Rückzug: The German Retreat from France, 1944

Rückzug: The German Retreat from France, 1944

Rückzug: The German Retreat from France, 1944

Rückzug: The German Retreat from France, 1944

Excerpt

Traditionally, German military history research has concentrated on two groups of topics in analyzing the ground warfare operations in the west in 1944. The Allied invasion in June and the defensive fighting in Normandy, followed by the preparations for and execution of the Ardennes Offensive in the autumn and winter of 1944, were the primary subjects of scholarly investigation. Nonetheless, there so far has been no corresponding study of the breathtaking interim campaign of maneuver and the rapid sequence of combat actions that shifted into a situation of positional warfare conducted along fixed lines.

Within this period, encompassing the months of August and September 1944, the focal points of military events shifted over distances of up to one thousand kilometers in a matter of just a few days: from Normandy and from the French Atlantic and Mediterranean coasts into the region of the Netherlands, Germany’s western borders, and the Vosges Mountains of Alsace.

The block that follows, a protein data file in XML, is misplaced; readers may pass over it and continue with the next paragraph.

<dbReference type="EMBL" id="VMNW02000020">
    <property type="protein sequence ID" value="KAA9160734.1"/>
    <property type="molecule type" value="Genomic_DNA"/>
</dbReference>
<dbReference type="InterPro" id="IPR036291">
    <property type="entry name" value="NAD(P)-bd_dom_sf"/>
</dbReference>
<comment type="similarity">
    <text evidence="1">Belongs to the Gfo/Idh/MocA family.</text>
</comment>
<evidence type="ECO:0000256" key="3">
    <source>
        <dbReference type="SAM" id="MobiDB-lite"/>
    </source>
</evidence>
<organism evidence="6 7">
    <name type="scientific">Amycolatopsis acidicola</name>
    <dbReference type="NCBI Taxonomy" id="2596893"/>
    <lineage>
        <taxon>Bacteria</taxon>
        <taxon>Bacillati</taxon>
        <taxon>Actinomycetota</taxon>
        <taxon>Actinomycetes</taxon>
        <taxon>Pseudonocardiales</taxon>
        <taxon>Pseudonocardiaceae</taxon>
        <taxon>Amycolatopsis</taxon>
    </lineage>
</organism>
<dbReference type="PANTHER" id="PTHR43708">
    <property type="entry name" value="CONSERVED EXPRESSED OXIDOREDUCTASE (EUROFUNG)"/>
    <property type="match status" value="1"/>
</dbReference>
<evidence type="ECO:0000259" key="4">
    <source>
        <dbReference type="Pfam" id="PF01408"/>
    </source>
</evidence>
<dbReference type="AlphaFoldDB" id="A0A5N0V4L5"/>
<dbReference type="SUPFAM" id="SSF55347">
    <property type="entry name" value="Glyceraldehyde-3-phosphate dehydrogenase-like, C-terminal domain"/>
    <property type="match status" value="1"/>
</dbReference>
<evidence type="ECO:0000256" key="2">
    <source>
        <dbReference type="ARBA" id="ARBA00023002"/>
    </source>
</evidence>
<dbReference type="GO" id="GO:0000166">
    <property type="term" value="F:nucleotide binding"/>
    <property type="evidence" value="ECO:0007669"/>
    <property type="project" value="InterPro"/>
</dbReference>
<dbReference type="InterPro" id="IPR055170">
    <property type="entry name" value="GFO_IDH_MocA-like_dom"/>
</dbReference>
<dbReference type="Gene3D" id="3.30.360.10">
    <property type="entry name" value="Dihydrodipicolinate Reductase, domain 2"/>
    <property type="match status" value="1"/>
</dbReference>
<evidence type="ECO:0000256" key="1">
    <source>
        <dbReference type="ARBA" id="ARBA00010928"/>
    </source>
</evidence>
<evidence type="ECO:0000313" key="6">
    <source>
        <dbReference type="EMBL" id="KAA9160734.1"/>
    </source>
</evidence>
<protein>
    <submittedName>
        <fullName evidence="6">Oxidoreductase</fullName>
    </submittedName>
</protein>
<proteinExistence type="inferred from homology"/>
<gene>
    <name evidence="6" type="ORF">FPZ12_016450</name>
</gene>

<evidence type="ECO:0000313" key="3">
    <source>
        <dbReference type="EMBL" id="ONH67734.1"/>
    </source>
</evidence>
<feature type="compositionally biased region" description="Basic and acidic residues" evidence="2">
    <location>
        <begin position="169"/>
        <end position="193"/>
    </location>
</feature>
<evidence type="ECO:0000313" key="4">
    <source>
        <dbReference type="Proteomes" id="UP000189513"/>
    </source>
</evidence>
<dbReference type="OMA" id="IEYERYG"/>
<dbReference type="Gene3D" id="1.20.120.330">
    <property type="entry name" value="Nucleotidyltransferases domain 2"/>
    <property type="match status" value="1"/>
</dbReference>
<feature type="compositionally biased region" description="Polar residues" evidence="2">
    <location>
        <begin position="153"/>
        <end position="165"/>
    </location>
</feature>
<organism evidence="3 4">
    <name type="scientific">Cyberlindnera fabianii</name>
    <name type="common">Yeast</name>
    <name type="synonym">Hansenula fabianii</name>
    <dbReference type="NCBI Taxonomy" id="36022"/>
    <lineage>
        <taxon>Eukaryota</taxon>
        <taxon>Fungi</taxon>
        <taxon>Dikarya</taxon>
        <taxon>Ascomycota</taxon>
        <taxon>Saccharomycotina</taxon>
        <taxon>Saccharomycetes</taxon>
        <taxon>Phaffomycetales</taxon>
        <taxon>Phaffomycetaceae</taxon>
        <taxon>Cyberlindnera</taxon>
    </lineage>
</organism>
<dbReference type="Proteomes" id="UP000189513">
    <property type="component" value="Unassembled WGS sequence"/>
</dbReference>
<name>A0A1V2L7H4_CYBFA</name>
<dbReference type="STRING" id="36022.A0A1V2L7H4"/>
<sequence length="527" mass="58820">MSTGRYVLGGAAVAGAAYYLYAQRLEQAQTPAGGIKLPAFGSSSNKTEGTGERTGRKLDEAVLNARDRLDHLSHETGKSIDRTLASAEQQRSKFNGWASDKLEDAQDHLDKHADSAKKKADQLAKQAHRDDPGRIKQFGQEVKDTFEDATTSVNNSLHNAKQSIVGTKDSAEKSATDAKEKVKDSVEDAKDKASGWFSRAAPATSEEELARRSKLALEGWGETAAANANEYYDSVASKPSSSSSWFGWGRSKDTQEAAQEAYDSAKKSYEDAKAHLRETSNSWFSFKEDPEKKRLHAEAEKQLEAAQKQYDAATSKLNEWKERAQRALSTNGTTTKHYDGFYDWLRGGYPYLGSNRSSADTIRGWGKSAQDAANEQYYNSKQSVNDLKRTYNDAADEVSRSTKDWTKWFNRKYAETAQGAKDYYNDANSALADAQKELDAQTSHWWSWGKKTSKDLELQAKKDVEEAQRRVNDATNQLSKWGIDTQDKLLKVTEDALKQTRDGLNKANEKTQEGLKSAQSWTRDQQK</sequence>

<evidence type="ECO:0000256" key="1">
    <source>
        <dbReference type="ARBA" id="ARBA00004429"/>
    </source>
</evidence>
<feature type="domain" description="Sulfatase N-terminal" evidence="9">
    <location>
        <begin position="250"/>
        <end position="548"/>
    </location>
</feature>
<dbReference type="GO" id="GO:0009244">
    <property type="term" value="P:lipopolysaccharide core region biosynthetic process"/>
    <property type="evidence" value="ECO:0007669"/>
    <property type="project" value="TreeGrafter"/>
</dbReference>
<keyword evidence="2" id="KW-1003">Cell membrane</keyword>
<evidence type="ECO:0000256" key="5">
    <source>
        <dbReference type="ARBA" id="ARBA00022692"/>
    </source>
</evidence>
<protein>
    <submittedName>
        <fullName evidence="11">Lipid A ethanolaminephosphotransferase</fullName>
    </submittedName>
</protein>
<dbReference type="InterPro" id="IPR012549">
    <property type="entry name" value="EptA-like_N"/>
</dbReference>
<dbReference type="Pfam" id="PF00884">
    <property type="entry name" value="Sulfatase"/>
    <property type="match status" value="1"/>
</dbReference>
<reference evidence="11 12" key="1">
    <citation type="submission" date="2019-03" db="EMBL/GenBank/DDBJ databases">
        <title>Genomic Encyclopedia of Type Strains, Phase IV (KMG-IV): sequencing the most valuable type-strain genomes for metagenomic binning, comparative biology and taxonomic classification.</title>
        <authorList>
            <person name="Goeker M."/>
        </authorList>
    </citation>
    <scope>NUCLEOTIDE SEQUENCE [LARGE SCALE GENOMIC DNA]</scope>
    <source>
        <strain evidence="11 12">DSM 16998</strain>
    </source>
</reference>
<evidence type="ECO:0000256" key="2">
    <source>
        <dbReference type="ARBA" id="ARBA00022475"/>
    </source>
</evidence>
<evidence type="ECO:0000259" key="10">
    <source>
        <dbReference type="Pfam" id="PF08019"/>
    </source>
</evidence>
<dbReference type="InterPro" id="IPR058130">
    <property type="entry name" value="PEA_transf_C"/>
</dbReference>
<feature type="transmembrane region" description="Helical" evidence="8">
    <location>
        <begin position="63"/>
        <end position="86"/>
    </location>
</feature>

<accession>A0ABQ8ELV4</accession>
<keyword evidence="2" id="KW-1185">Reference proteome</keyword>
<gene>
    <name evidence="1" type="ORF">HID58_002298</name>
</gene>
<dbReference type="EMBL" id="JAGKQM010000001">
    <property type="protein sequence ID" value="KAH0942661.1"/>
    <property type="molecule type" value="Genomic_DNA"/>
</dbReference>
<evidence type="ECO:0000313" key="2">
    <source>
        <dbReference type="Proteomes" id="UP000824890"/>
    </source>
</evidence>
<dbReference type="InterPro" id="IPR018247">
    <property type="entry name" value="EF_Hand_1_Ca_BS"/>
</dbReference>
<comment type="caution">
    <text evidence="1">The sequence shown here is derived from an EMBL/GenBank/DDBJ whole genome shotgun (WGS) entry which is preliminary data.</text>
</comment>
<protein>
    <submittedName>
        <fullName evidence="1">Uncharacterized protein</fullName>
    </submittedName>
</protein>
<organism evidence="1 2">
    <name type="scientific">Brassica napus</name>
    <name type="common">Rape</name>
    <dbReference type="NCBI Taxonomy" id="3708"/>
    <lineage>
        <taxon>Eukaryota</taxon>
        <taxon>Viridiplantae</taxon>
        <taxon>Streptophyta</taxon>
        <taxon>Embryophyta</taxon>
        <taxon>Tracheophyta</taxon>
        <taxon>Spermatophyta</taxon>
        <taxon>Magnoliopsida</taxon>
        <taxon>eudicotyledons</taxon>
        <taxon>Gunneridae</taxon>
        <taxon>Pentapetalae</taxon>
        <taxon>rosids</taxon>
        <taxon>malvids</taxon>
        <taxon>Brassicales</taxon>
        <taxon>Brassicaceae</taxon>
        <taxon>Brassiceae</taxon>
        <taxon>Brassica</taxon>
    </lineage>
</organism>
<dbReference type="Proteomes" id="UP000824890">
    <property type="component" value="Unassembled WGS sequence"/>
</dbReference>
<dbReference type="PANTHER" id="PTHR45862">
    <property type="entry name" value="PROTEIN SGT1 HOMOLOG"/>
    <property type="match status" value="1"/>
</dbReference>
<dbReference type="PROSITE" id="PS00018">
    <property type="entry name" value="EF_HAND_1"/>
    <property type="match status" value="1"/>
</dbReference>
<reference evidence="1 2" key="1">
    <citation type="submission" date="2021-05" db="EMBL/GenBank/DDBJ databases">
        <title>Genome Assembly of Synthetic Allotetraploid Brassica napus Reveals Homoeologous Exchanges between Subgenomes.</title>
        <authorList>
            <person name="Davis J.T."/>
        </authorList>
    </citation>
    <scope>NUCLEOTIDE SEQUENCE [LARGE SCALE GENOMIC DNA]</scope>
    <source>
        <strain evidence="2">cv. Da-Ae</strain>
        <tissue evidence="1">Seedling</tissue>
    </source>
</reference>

The retreat of the German military forces from the sectors of Western Europe that had been occupied since 1940 constitutes an important facet of the final phase of World War II that is quite worth studying in terms of its course and consequences. The military events in France meant that Germany lost the advantageous strategic position it had held when its continental back door was still secure—something that Hitler considered essential in any successful move to the east. The nature of the German retreat, especially the rapid progress of operations following the Allied breakout from the Normandy beachhead in early August, caused the Allied military commanders to nurture the hope of finishing the war in Europe in 1944. That estimate of the situation was also shared by many of the German senior commanders. The fall of Paris on August 25 was perceived by world opinion as a symbolic indicator that the end of the Third Reich was near. Instead, following the disastrous defeats and the heavy losses during the fighting withdrawal, the German army within a matter of days was able to reestablish a contiguous front line and achieve a relative consolidation of its situation in the west.

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